Prior to my trip to Six Flags Fiesta Texas, I took a quick glance at their riders guide online for accessibility options for photosensitive epilepsy. Usually, these warnings come in the form of a symbol or a phrase such as “this attraction features strobe effects or flashing lights” under the list of the attractions. I was surprised to see only ONE ride that specifically mentioned the use of “strobe lighting” throughout the attraction. Luckily, I had a few close friends alongside me as we wandered through the park. Coasters that have automated flash photography, I feel, should be listed on the riders guide, but I was able to find the location of each camera before boarding, justly preparing myself for that portion of the ride.
With that said, within this blog post, I’ll be listing the attractions that have a strobe effect warning along with the coasters that have automated flash photography (marked with a red “X”), those that do not, and a few tips for those traveling to the park with photosensitive epilepsy. (Like me! Woohoo!) Keep in mind that I’m not your neurologist and you should acquire a professional opinion before placing yourself into potentially dangerous situations. Also, some of the attraction lines are part of the experience and you are more than welcome to wait in line with your friends and family opting out of the rides before boarding. Hoping you find this information to be helpful!
NOTE: This will not include a photosensitive guide to the attractions within White Water Bay, the waterpark section of Six Flags Fiesta Texas nor the holiday and/or Fright Fest Attractions. Additionally, on page six within the riders guide they specifically outline the following warning:
“Theatrical fog effects, areas of low lighting, loud music, sound effects, and theatrical and strobe lighting are used throughout the park during Fright Fest. This includes streets, midways, outdoor scare zones, mazes, and haunted houses both indoor and outdoor, live entertainment venues and children’s attractions. Guests with respiratory sensitivities, history of seizures or epilepsy, or sensitivities to latex, loud music, and sound effects are advised not to participate in these attractions. Please adhere to all posted and verbal warnings and directions.”
Batman: The Ride
Bugs Bunny White Water Rapids X
Daffy’s Bus Stop
Fiesta Texas Railroad
Foghorn Leghorn’s Barnyard Railway
Hurricane Force 5
Iron Rattler X
Kiddee Koaster X
Pirate Ship Play Zone
Pirates of the Deep Sea X
Road Runner Express X
Superman Krypton Coaster X
Thunder Beach Speedway
Up, Up, and Away
Wonder Woman Golden Lasso Coaster X
Yosemite Sam’s Wacky Wagons
Personal Tips & Tricks:
Low Traffic Times and Sunlight:
A calendar listing the current operating hours of Six Flags Fiesta Texas can be found here: Park Operating Schedule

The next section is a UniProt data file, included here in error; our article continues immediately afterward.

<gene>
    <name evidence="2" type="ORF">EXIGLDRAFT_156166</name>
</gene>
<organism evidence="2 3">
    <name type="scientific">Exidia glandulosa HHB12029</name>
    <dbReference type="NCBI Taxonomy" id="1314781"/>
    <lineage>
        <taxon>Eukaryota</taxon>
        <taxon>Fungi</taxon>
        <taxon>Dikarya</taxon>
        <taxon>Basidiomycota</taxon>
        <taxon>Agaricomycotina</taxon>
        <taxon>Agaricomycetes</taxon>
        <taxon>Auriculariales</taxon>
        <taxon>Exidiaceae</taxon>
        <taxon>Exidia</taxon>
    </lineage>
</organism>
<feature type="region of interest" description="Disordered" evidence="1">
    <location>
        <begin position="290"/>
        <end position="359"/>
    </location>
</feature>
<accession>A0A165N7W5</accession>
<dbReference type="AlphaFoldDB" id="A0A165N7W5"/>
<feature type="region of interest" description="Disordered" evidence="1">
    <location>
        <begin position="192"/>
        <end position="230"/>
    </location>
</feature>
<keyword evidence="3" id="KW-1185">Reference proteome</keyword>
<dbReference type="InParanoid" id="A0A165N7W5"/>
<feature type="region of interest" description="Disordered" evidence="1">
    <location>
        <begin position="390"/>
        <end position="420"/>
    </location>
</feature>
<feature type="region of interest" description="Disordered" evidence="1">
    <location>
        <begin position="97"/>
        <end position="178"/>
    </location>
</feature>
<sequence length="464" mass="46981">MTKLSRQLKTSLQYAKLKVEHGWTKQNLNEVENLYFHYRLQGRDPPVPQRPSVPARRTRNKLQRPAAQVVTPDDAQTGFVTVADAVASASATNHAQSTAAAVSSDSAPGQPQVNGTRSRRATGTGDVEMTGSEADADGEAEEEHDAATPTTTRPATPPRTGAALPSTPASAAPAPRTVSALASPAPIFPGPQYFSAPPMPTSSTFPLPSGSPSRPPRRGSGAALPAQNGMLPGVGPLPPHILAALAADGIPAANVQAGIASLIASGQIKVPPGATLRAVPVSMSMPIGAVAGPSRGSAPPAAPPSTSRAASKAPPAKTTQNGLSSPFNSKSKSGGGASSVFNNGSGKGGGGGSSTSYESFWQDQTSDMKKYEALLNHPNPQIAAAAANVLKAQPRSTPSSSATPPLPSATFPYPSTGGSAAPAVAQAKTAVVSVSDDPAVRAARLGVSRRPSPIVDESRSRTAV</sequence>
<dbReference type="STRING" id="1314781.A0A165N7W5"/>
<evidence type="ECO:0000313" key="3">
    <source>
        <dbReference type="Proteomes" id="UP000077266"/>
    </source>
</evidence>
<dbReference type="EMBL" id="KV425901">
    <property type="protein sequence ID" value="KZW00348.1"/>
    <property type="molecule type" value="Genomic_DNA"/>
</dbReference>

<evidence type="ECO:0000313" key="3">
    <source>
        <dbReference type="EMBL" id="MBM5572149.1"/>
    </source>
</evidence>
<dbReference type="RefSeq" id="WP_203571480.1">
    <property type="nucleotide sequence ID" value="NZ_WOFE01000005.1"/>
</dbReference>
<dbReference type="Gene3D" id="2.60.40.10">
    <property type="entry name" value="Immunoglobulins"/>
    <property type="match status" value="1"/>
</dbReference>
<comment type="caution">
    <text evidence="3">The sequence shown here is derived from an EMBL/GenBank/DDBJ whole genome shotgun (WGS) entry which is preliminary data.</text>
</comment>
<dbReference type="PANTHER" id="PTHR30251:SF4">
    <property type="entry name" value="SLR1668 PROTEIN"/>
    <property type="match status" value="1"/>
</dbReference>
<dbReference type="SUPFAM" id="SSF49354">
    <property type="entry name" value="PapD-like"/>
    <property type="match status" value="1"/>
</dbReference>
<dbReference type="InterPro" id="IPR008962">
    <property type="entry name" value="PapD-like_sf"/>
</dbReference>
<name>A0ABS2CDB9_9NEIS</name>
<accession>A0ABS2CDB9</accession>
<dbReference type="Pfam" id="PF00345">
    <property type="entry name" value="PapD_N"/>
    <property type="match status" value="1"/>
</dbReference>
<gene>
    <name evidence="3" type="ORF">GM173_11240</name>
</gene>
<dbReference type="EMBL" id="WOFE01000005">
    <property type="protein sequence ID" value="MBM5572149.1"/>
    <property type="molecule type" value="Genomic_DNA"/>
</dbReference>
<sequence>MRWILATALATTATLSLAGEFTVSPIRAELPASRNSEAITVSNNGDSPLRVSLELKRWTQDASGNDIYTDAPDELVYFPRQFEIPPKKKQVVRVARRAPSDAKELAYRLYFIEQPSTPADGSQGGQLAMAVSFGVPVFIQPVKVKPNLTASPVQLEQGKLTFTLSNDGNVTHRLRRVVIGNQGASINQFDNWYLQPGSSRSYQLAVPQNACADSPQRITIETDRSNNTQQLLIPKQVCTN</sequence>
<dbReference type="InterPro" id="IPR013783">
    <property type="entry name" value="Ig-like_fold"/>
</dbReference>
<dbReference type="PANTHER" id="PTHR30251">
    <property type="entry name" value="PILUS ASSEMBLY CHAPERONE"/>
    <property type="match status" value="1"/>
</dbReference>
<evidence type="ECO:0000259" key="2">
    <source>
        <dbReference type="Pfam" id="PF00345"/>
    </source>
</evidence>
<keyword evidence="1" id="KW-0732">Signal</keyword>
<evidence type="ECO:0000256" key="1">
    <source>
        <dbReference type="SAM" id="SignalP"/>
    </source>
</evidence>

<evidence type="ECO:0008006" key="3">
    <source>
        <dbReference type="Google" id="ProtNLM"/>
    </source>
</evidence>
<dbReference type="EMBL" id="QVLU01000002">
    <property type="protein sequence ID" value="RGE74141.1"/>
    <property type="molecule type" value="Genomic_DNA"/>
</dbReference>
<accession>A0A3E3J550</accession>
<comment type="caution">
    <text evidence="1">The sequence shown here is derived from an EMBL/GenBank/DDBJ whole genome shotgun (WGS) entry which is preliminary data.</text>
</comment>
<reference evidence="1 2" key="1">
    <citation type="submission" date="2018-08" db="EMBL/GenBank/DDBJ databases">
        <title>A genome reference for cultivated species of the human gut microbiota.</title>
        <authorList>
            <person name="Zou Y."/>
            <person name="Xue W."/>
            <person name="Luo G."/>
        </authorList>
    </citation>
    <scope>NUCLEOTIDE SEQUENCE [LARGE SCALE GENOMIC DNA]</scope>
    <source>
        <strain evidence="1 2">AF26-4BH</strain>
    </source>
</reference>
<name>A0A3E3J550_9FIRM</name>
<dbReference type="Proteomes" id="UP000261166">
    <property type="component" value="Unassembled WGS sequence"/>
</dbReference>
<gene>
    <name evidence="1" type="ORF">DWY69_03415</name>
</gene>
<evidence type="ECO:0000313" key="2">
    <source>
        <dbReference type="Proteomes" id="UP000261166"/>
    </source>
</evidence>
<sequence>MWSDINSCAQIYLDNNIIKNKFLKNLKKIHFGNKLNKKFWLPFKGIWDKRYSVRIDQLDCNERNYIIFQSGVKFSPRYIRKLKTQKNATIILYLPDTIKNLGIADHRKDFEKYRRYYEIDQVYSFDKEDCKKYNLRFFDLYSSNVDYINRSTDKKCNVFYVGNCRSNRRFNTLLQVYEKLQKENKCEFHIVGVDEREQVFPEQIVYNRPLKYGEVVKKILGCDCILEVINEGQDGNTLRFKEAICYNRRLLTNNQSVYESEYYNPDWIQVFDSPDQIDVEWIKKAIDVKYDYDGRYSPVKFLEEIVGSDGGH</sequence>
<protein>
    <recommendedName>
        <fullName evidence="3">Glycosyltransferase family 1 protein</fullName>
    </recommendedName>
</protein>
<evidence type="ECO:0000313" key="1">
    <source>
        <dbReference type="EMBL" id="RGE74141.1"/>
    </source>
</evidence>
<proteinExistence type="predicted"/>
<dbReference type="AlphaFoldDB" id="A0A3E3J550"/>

Depending on the time of year, special events, or holidays, their days and hours of operation vary greatly. Foot traffic and wait times at the parks is at its lowest on Sundays between mid-March and late April also, in late August and early November. I recommend booking your vacation during these dates and to avoid Spring Break and holidays if possible. Be sure to check the calendar for exact hours of operation!
Bring A Crowd
Gather ‘round, friends! Everything’s bigger in Texas…including the amusement parks. Bring friends or family you’re comfortable spending time with to explore together. It’s quite easy to get distracted and accidentally lose track of your group.
If you’re traveling with photosensitive children set expectations before going to the parks. A majority of the rides are photosensitive friendly, but most of the main attractions have strict height requirements. So, I always recommend making a list of the attractions that your children are able to participate in and plan your trip around them. Everyone deserves a day of adventure!
You’ll be walking quite a bit spending a day at Six Flags Fiesta Texas. As I’m sure you know if you’re reading this that two of the biggest triggers for epilepsy can be exhaustion and dehydration. Bring what you need, or may need, into the parks with you. I always carry my backpack while traveling and inside is an extra pair of clothes and emergency meds, alongside a water bottle secured tightly to my side. Also, my medical alert tag proudly strung around my neck. There were at least two water fountains right outside each restroom that I saw. The first aid building is located behind the Grand Carousel ride between the restroom and Sangerfest Halle in Sassburg, the German-themed area of the park. I highly recommend bringing a water bottle with you or purchasing the refillable cup and finding times throughout the day to fill it with water to stay hydrated.
My photosensitive friendly attraction recommendation is Poltergeist!
Once again, these are just a few of my suggestions and you should acquire a professional opinion before making plans. If there’s anything I may have missed feel free to comment below or reach out to me on Twitter and Instagram: @iMarrowsJ. Wishing you the best and I hope your next adventure is full of wonder and excitement!
© John Marrows Some Rights Reserved